Conversation Peace - Rolling Stone
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Conversation Peace

It would be hard to underestimate the influential legacy of Stevie Wonder, a 1989 inductee into the Rock & Roll Hall of Fame. After recording a stack of ’60s singles that helped define the sound of Motown, Wonder was also the artist who broke that mold by succeeding with a more personal and political style of music. Still, it’s easy to understand the reticence that has let Wonder go eight years between major releases. Like Prince, whom Wonder acknowledges in the notes to his brilliant new Conversation Peace, Wonder is a master musician unsure of his role in a decade dominated by rap.

While Conversation Peace is reminiscent of such outstanding Wonder albums of the ’70s as Innervisions and Fulfillingness’ First Finale, its lean execution also gives the collection a pleasingly modern sound. As usual, Wonder plays one-man band with strategic vocal assists and instrumental additions, but the results are considerably looser than on Characters (1987). With snappy rhythms on the uptempo tunes and ballads that fall safely short of sappy, Conversation Peace speaks in a language that is both classic and contemporary.

The repertoire is typically eclectic. Wonder’s finely honed arrangements endow the reggae of “Tomorrow Robins Will Sing” with a bounce while letting the horn section add a saucy hook to “Edge of Eternity.” Wonder’s most pleasing departure is the jazzy funk of “Sensuous Whisper,” with his acoustic piano playfully tumbling around the sax and trumpet, respectively, of Branford Marsalis and Terence Blanchard and his vocal artfully complemented by Anita Baker’s accompaniment.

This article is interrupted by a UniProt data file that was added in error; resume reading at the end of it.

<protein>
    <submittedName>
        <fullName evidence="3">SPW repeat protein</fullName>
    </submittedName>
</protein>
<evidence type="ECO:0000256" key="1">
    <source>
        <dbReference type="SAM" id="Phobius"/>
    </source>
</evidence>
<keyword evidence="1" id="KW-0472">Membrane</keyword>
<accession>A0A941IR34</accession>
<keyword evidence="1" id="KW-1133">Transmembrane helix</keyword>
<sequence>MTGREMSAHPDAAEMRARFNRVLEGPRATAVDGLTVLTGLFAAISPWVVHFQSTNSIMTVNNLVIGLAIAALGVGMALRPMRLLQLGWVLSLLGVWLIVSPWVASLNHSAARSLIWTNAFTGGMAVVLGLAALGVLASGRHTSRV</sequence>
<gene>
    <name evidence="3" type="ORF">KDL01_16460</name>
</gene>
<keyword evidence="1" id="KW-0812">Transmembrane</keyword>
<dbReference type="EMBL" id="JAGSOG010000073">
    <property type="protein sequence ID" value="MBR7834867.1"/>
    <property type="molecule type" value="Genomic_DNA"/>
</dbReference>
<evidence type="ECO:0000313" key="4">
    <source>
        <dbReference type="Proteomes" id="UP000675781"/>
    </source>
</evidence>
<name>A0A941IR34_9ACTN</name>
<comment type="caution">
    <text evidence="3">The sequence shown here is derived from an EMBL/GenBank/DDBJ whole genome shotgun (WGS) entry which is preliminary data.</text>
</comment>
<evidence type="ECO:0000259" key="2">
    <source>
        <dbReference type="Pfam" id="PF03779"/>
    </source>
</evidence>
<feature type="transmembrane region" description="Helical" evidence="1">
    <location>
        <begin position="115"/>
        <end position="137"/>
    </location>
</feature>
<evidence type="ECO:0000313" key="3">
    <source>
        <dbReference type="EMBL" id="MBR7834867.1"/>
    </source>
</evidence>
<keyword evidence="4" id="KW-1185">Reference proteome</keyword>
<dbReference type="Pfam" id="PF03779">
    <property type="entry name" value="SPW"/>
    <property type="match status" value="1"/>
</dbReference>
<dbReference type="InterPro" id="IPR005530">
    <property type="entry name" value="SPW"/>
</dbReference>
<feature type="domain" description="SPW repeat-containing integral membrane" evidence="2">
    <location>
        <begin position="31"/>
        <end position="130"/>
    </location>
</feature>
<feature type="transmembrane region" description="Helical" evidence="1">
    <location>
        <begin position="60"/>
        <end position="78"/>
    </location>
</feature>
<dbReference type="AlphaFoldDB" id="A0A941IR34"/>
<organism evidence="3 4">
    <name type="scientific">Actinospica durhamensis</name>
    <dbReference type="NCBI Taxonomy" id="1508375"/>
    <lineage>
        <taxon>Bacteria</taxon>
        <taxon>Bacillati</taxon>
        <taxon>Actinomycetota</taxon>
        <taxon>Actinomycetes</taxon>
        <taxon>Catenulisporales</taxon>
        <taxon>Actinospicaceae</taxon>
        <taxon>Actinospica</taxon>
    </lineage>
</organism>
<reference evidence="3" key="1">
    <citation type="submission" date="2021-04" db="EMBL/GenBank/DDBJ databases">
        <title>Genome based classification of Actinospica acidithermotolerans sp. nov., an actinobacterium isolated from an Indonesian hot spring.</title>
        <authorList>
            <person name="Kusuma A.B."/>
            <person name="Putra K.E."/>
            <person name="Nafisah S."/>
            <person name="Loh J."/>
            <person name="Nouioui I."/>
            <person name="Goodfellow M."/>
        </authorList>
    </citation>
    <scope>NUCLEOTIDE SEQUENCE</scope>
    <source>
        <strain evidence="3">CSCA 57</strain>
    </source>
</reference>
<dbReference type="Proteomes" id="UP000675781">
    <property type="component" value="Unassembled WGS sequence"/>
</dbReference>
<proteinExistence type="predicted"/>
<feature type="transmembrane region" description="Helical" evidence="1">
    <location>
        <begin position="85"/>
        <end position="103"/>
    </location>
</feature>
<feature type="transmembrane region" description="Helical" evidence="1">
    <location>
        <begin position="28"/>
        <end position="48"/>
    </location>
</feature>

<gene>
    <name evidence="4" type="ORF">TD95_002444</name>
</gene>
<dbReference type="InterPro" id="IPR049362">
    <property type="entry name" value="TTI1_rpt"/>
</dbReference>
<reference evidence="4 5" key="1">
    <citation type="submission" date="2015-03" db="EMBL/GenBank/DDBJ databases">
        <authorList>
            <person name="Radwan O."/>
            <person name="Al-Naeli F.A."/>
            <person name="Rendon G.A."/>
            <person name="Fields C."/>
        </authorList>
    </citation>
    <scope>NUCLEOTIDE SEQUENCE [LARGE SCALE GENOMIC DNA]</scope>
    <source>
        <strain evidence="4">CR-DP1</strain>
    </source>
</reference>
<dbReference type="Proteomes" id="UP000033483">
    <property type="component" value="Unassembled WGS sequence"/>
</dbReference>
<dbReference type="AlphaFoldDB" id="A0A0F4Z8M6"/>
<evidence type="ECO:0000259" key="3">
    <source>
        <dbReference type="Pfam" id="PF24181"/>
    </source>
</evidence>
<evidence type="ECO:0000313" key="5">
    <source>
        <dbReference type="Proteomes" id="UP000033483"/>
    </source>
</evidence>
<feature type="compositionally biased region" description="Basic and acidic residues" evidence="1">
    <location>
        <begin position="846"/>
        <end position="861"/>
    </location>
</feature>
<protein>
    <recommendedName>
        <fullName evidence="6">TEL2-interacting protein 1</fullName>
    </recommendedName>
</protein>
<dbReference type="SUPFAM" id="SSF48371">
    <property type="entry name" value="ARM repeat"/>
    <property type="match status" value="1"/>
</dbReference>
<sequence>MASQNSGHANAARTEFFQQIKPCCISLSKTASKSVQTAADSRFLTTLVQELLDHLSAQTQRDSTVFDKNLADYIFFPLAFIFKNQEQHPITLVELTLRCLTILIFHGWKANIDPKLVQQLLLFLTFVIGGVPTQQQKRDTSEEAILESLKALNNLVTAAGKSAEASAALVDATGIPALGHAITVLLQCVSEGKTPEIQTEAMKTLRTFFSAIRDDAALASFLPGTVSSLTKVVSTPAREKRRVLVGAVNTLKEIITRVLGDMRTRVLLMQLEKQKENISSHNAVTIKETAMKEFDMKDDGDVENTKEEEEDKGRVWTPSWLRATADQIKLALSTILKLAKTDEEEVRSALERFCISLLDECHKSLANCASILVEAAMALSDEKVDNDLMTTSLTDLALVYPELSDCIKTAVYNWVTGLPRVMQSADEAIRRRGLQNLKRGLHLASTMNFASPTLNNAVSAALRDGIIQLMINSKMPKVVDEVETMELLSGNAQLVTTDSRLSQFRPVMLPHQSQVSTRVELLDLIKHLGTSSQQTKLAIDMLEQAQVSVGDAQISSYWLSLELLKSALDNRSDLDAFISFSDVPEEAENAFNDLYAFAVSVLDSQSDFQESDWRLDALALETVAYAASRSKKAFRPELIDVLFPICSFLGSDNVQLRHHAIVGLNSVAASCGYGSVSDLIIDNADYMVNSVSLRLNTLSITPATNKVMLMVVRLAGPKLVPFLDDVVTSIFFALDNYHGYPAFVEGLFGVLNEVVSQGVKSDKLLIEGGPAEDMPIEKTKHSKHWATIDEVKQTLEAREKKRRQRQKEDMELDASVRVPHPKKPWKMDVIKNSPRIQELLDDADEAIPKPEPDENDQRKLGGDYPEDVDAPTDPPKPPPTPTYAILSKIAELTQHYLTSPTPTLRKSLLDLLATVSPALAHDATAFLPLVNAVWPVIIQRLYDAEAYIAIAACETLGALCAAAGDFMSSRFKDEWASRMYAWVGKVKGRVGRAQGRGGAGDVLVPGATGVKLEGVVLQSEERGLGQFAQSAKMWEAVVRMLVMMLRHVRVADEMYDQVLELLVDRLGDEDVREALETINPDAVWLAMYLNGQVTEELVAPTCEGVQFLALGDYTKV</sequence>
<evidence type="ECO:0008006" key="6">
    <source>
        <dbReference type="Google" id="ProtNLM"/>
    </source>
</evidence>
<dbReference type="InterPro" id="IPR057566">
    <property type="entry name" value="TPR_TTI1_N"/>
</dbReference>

Wonder’s singing is as playful as it is precise, with his melody lines consistently enriched by imaginatively deployed background vocals. “I’m New” is the best of the ballads, with Take 6 and Denise Williams adding evocative support to a tune that blossoms into a poignantly affirmative chorus. Ladysmith Black Mambazo join Wonder on “Take the Time Out,” a buoyant tune about the downbeat subject of homelessness. Wonder succeeds with this unlikely mix of happy sounds and sad situations by putting the lyrics’ emphasis on the spiritual uplift that comes from the opportunity to help the less fortunate.

Wonder uses a similar strategy in addressing the deadly proliferation of handguns on “My Love Is With You.” Atop a swinging track, Wonder sings from the perspective of kids caught in the deadly crossfire of gang violence. Wonder’s words offer a perspective too often ignored by gangsta rappers, who would perhaps dismiss Wonder’s social observations as out of touch. In these reactionary days, however, Wonder’s sentiments sound as bracing as the music of Conversation Peace.

In This Article: Stevie Wonder


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